What has been your experiencing navigating the Nairobi dating scene in your 20s and now in your 40?
I must admit dating in my 20s was sometimes full of uncertainty and total naivety. At that age, I was so trusting and open to people being good from the onset so any guy who was nice to me seemed like “the one”.
Needless to say, that was a lie and I got my heart broken so many times. Dating in my 40s is easier and harder.
Easier when it comes to identifying the jokers, I am no longer naïve so I can spot time wasters from miles but harder because most of the good men are either taken or come with excess baggage.
So, dating late means you need to be ready to take the baggage, share yours and meet each other half way.
To date in my 40s currently means being introduced to guys by people who truly know me and my values and can vouch for the said guy or not dating at all. For me to date, there must be direction, a serious committed monogamous relationship that leads to marriage.
Society always has these misconceived ideas about being single, however, what do you love most about it?
I appreciate my space and the time to get to really know myself. I believe when you are single you need to take the time to know yourself and understand what you truly value.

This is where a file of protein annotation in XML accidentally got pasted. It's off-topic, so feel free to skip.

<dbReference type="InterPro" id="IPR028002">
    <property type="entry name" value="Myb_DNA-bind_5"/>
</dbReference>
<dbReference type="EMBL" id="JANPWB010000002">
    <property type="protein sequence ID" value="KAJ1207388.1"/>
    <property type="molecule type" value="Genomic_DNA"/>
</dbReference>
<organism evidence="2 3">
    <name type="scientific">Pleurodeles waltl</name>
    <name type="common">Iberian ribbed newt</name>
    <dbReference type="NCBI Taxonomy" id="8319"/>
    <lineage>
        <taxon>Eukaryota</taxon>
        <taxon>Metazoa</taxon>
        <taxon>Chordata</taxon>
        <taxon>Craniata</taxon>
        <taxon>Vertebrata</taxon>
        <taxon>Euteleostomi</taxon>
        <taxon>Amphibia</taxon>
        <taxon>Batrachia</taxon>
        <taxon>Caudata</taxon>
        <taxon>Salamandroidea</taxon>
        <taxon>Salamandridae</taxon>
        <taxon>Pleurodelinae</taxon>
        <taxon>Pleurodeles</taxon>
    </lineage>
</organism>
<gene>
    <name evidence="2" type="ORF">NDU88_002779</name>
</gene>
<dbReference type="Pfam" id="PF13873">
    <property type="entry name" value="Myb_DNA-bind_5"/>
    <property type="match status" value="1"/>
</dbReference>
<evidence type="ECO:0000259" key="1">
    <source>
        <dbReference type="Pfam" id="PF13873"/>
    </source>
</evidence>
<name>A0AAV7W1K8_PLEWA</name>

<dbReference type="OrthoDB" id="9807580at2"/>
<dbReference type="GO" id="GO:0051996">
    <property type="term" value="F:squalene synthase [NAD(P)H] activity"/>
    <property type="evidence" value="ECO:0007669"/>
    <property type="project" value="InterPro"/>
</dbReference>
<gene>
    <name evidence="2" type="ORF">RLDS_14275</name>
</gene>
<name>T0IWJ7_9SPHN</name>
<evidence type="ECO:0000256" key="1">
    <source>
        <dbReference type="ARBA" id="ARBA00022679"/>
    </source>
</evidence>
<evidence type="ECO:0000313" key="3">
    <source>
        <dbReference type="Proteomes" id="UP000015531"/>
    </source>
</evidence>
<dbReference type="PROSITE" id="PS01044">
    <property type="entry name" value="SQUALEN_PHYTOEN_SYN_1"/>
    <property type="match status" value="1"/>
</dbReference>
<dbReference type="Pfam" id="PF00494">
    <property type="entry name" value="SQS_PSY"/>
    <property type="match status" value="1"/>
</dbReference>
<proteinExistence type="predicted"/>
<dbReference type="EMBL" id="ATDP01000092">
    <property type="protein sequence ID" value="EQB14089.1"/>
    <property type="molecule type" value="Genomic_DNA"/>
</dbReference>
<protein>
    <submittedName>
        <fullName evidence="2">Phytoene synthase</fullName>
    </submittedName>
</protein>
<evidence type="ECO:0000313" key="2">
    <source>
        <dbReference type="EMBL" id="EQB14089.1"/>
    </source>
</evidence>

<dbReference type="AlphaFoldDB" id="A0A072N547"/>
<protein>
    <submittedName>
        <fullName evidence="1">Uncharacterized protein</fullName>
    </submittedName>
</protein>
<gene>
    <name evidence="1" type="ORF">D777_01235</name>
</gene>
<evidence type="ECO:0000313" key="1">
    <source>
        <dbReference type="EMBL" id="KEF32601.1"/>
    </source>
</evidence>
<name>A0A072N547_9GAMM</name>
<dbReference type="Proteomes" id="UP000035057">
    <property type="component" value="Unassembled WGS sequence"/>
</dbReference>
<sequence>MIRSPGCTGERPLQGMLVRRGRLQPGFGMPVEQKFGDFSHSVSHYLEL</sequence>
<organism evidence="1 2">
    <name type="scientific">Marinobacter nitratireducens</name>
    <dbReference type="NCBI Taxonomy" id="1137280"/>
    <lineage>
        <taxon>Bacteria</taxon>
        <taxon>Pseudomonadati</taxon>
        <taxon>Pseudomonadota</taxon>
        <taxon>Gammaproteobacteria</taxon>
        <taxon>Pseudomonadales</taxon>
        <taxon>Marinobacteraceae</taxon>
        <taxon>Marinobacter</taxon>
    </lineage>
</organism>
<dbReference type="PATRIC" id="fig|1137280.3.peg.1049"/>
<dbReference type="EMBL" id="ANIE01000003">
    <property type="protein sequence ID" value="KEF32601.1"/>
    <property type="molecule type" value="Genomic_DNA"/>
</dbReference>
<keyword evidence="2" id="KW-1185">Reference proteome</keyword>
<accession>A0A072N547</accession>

I have really gotten a lot to do over the past two years where I decided to be intentionally single. I discovered that I thought I needed someone to make me whole while actually I needed to see myself as whole first and this was by building my relationship with God.
I can say that in this time of reflection I believe I am being readied for a solid relationship and there is nothing like being too late with God. My faith tells me that if He put the desire in my heart to be married, He alone will fulfil it. I have no fear.
Are there challenges or negative experiences you have faced because you are unmarried and do not have that title of Mrs whether in the business world or life in general?
There are people who will not take you seriously because you don’t have a tag to a man and more so for not having children. Somehow this is seen as a disability. It is heavily ingrained in our culture but it in no way makes a single woman less whole.
There are occasional fans will taunt me on my social media as if I have nothing to offer because I am unmarried, but I normally term them short sighted for not seeing that having the title does not change the human being I am and what I am able to do or achieve.
Having the title Mrs, though great, would not make me a greater media personality or a business woman. It is only added value if it is with a man who helps me to become a better person.
Looking back on your life, do you have any regrets?
Regrets would mean I didn’t live my life to the fullest. I have lived a colourful life and with it some ups and downs but a life that I am so thankful and grateful for so I would not look at my past with any regrets.
What advice would you give to someone who would like to follow in your footsteps?
Be yourself. Know who you are; have an idea what you value most and what your message you want to pass through this service, because it is a service when you are imparting information. So, master your craft and be true to who you are.